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Italian flight attendants strip in crowded street to protest poor working conditions, wages

More than 50 flight attendants arrived at Campidoglio, the heart of Rome, to strip to register their protest.

Italian flight attendants strip in crowded street to protest poor working conditions, wages
Image source: Screenshot/ YouTube/EuroNews

Flight attendants in Italy are protesting poor working conditions, pay, and layoffs by stripping at the center of Rome, the nation's capital. Airline Alitalia stopped functioning and gave way to ITA airways, Italy's new national airline. ITA debuted last week but former Alitalia flight attendants are protesting the transition that left roughly 75% of them without a job. The flight attendants made a powerful statement as they took off their uniforms at Campidoglio, the center of power in Rome for around 2,000 years. The protest saw at least 50 former Alitalia flight attendants turn up. 



 


The staff removed their clothes down to their underwear as they chanted: "We are Alitalia." The protest was set against the main square in Campidoglio designed by Michelangelo. They protested against their job loss and poor pay awarded to those who were retained by ITA Airways. Some ITA flight attendants said they took a pay cut and also lost their seniority after being retained. One of them said they were not told far in advance when they would be working, causing confusion among the attendants who have been retained.



 

 

ITA President Alfredo Altavilla ignored the protests and pointed to contracts being signed by the staff. He called threats of strike action "a thing of national shame." The workers have little to no bargaining power when you lay off more than 75% of the staff but Altavilla simply pointed to the contracts and said the working conditions were agreed upon. "Bargaining over contracts is more than finished. They are all on board, and they have signed the contract that we sent them," said Altavilla earlier this month. Only 2,800 of the total 10,500 Alitalia staff were retained by ITA following the transition.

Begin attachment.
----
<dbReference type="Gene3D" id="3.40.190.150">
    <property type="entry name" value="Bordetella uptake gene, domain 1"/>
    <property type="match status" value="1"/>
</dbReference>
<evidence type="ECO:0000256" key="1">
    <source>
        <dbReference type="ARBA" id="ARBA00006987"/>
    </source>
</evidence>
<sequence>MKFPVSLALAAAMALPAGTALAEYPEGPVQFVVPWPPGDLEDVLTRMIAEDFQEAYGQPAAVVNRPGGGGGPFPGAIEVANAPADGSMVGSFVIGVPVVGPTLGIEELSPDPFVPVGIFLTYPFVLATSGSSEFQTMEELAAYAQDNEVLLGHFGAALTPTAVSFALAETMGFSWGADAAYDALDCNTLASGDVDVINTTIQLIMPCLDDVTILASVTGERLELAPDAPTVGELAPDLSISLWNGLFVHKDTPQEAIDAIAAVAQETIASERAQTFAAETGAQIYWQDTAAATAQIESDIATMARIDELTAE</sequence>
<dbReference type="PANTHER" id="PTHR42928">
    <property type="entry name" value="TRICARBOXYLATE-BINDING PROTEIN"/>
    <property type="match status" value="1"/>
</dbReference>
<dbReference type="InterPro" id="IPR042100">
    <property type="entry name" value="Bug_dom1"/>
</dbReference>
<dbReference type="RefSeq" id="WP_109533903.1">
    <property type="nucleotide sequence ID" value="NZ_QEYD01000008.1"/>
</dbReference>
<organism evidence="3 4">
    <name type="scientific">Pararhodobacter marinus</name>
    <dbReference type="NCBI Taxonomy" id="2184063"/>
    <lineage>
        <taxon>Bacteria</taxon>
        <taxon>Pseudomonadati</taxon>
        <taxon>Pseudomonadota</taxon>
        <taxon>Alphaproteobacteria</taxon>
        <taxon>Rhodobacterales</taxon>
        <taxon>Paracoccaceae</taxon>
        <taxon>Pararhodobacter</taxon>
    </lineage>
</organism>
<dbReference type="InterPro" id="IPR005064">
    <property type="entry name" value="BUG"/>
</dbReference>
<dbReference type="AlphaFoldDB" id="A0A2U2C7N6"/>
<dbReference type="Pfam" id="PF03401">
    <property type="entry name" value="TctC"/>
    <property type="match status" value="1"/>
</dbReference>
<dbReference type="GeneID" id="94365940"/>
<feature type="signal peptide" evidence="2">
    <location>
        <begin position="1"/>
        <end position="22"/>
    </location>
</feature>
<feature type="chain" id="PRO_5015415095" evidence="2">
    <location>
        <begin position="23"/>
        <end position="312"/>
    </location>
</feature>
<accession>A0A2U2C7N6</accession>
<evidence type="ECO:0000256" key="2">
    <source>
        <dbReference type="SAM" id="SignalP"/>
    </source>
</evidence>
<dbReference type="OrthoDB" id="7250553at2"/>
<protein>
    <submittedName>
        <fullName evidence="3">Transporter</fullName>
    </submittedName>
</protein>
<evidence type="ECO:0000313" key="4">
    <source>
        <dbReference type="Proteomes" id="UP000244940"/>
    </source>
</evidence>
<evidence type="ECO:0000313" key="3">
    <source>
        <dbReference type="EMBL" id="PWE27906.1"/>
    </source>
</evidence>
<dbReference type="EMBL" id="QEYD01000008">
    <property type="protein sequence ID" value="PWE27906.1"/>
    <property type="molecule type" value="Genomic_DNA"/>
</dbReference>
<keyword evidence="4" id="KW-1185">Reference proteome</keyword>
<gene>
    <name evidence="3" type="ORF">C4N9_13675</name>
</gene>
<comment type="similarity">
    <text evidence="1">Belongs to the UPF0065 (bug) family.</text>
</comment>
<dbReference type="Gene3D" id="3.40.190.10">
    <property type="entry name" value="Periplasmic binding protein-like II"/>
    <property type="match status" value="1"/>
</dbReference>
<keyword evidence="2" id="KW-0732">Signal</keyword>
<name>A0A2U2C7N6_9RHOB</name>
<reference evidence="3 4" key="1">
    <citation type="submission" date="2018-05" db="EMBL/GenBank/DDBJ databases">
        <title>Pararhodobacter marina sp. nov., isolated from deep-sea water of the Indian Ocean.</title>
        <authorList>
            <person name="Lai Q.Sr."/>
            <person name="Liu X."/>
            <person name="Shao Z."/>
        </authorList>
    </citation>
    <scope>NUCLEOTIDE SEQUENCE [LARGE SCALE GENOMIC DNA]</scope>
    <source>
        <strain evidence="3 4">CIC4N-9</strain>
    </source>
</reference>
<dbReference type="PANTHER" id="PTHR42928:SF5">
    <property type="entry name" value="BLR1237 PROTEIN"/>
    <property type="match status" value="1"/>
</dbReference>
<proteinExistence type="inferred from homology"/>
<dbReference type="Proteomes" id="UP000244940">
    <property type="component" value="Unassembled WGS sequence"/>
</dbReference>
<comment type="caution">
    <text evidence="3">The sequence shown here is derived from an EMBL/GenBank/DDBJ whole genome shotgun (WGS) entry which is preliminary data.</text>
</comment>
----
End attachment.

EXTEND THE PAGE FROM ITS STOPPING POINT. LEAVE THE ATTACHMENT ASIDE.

The new ITA airways have retained 52 of Alitalia's 110 planes while making plans to buy an entirely new fleet of Airbuses. The flights will feature Italian-made products and will be used in everything ranging from crew uniforms to lounge furniture. The new ITA livery will be phased into the flights with time and will be sky blue, representing Italy's national sports teams. The company is in talks with major brands on various matters including finalizing ITA's uniforms, fixtures, and fittings.



 

 

ITA taking to the air brings the curtains down on Alitalia, an airline that's been in operation for over 74 years, reported Business Insider. Alitalia started out in 1946, a year after World War II ended, flying for the first time in 1947 within Italy before covering other European countries as well. It eventually started functioning on intercontinental routes to South America. Alitalia was also known for flying the Pope with the papal plane using the flight number AZ4000, also known as the Shepherd One.



 

 

Transport Minister Enrico Giovannini said the new company will be competitive in the national and international market. Italy’s Finance Minister said ITA will be “a quality carrier capable of competing on the international market,” which will be “solid and sustainable,” reported One Mile At A Time. National unions were critical of the deal and rejected ITA's plan, at the time, describing it as weak. The unions also pointed out that the employment commitments were unacceptable. 



 


The pandemic has seen a string of workers' protests across the world. America itself is witnessing 'striketober' with workers across industries protesting for better wages and working conditions. “We were deemed essential workers right out of the gate,” said Chris Laursen, an employee of 19 years at Deere’s farm equipment factory in Ottumwa, Iowa. "But then they came with an offer that was appallingly low. It was a slap in the face of the workers who created all the wealth for them.”

Thomas Kochan, an MIT professor of industrial relations, says workers are more empowered than ever. “They’re empowered because of the labor shortage,” said Kochan. “These strikes could easily trigger more strike activity if several are successful or perceived to be successful.”

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